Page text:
Best Places to Eat Porco à Alentejana
O Fialho
O Fialho is the best place to sample Alentejan cozinha típica (regional cuisine) in Evora.
Loved by locals for its easygoing charm, and considered a find by in-the-know visitors, the restaurant has been in the safe hands of the Fialho family since the late 1940s. It’s a cozy and comfortable place to dine, with locally sourced ingredients and produce – cheese, olives, cured meats, seasonal vegetables, Alentejo pork, and game – at the heart of a typically rustic menu that demands a large appetite. While you might choose a hearty meal-in-itself soup, an unusual rice dish (with shredded hare, for example), or roast mountain lamb, this is undoubtedly the place to find out what porco à alentejana is all about. O Fialho serves a classy version of this classic dish, but even this more refined serving proves too large for many people – much to the disappointment of the restaurant staff, who offer an array of rich and creamy Portuguese desserts to follow.
Travessa das Mascarenhas 16, Evora; open 12:30–3:30 PM and 7:30 PM–midnight Tue–Sun;
Also in the Alentejo Region
The road east from Evora to Spain passes through the attractive border town of Elvas, where Restaurante O Lagar (www.; inexpensive), sited in a former olive-oil mill, is an excellent choice for porco à alentejana and other local dishes. In historic Beja, the capital of Baixo Alentejo, there’s fine regional dining in the garden restaurant of the Pousada de Beja (www.; expensive), a splendid hotel fashioned from the former São Francisco convent.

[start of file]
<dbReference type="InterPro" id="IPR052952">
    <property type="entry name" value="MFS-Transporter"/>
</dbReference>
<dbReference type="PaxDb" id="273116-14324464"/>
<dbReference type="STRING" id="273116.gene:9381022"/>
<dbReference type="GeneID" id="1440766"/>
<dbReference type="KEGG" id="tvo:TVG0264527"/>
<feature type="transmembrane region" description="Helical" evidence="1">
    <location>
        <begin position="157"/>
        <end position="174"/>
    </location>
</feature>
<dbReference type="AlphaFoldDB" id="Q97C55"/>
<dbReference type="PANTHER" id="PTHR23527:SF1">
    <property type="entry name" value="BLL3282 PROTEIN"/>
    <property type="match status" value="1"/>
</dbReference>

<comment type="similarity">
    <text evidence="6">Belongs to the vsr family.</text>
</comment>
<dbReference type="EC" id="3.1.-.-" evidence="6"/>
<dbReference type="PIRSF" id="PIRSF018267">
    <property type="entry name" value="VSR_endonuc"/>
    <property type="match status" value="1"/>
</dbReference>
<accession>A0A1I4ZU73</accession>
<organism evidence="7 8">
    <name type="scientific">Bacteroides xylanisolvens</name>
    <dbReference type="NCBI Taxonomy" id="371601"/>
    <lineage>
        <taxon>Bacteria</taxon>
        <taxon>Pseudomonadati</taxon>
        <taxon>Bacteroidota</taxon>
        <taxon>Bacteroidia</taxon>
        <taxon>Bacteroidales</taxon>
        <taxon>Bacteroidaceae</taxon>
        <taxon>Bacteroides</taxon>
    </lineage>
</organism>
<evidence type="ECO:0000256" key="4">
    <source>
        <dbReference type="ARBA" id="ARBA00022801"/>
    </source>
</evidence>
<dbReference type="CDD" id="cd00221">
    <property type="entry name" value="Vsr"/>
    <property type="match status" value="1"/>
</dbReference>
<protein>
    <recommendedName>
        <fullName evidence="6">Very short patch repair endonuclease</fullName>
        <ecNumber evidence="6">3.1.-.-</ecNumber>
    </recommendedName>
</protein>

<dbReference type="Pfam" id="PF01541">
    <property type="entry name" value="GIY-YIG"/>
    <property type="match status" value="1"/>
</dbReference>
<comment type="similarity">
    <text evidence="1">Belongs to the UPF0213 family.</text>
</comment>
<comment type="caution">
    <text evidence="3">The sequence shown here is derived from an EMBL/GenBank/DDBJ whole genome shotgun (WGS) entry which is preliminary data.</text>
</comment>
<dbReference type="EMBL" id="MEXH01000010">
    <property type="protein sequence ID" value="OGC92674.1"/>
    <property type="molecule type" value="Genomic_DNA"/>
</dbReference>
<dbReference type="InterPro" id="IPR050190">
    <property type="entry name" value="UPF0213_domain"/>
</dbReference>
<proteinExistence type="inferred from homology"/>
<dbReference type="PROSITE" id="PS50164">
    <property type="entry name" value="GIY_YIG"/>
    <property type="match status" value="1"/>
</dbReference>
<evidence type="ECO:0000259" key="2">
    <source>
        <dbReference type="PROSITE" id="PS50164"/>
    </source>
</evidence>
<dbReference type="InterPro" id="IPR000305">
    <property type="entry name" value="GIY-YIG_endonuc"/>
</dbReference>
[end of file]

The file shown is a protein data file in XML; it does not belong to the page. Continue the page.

Also in Portugal
The best place for Alentejan dishes in Lisbon, the Portuguese capital, is Casa do Alentejo (www.; moderate), an Alentejan cultural center and restaurant with a palatial courtyard and impressive tiled dining room.
Borrego (lamb) is also an Alentejan specialty, and the menu offers grilled costeletas (chops) served with rice as well as a typical lamb ensopado, a soupy, stewlike dish.
Around the World
It’s rare to find the specific combination of pork and clams anywhere other than in a Portuguese restaurant, although the northeastern Catalonia region of neighboring Spain has a chicken-andshrimp dish that mixes meat and shellfish in a similar fashion. To sample a true porco à alentejana in unexpected surroundings, visit the former Portuguese colony of Macau (now in China), where a score or more restaurants offer authentic Portuguese dishes. Restaurante Litoral (; moderate) has a loyal local following.
Alentejo Wines